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Why Diversity and Accessibility in Clinical Trial Matters

Jun 10, 2024

Clinical trials are essential for developing new medical treatments and ensuring they are safe and effective for public use. They depend on patient participation to help test new medications and treatments.

However, not everyone has equal access to participate in these trials, which increases health care inequalities and slows down medical progress.

“For historically underserved and non-English-speaking communities, this limited participation and access can mean fewer effective treatment options due to underrepresentation in research studies,” said Inspira Health’s Assistant Vice President for Nursing Excellence and Clinical Research, Sami Abate, Ph.D., M.S.H.S., M.S.N., R.N., C.C.R.N., C.N.M.L. Several factors contribute to a lingering distrust in the health care system and clinical trials specifically, including historic mistreatment of minority participants. However, a lack of participation can lead to a mismatch in the patient populations in which new treatments are studied and the populations in which they are likely to be the most needed.

Learn more about why accessibility in clinical trials matters and how you can participate to help improve community health outcomes.

Understanding clinical trials

At its core, a clinical trial is a research study designed to test the safety and efficacy of a new medication or medical device and further the development of medical treatments. There are two main types of clinical trials: investigational studies and observational studies.

In an investigational study, patients test new treatments—such as drugs or medical devices—to determine their effects on human health outcomes. In an observational study, researchers watch how a treatment or lifestyle change affects a group of people with a certain condition.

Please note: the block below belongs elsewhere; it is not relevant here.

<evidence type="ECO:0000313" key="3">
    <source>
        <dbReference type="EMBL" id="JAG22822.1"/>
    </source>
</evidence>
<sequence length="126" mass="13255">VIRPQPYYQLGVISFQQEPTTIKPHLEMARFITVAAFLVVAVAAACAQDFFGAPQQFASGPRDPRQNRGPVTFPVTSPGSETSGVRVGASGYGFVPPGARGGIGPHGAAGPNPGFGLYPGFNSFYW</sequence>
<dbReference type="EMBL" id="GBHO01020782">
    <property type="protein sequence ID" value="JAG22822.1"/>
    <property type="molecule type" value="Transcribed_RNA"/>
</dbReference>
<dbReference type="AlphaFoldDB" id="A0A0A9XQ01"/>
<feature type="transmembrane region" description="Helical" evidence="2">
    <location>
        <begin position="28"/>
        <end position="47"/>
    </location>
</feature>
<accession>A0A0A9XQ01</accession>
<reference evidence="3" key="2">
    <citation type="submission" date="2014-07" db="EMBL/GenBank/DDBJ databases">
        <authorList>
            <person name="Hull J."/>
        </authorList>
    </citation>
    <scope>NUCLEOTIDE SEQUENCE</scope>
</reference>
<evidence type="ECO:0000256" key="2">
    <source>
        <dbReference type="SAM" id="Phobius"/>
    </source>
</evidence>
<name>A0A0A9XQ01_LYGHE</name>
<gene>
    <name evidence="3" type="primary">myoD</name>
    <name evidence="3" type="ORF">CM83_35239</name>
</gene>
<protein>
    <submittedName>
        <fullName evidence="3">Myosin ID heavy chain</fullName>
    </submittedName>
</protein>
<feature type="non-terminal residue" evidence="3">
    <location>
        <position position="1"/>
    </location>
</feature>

“It’s important to know that clinical studies are safe,” explained Abate. “By the time these medications and treatments reach this stage of development, they have completed their pre-clinical phase and been approved for study by the U.S. Food and Drug Administration (FDA).”

The need for accessible clinical trials

Making clinical trials available to everyone, regardless of background or socioeconomic status, has major community health benefits.

Improved health care outcomes

“Accessible trials lead to better health outcomes,” said Inspira Health’s Clinical Trial Manager, Cathy Vasquez, R.N., B.S.N. “When people from different backgrounds join in these studies, the information gathered is richer and more representative of the entire population.” This diversity in data helps ensure that the clinical trial results are useful to more people, potentially minimizing health disparities between different demographic groups.

Increased diversity in research data

This diversity in research data also promotes a more equitable health care system. “Historically, some groups have been underrepresented in clinical trials, leading to less effective solutions for these populations,” said Abate. “By making trials more accessible and increasing participation from patients of all backgrounds, we can see research results that are more reliable and effective for everyone.”

Enhanced trust in medical research

Accessibility in clinical trials helps build trust in medical research within underrepresented communities. “When people see that these studies include diverse groups and address their specific needs, like language barriers, they are more likely to trust and join these studies,” said Abate. “This trust is crucial for the long-term success of public health initiatives and for encouraging ongoing participation in future research.”

The benefits of participation

Participating in clinical trials has many benefits for patients. It provides access to new treatments before they are widely available. It offers the chance to contribute to medical research that potentially advances treatment options and improves health outcomes for many others. Participants also receive more focused, individualized time with their doctors, a dedicated research nurse, and other specialists.

"Enhancing the accessibility of clinical trials is not just about improving research—it's about breaking down barriers to health care equity," said Abate. "By improving access to these trials, we pave the way for a healthier, more inclusive future."

Learn more about the importance of clinical trials and find out how you can participate in studies in South Jersey here.

Topics: Innovation, Radiology & Medical Imaging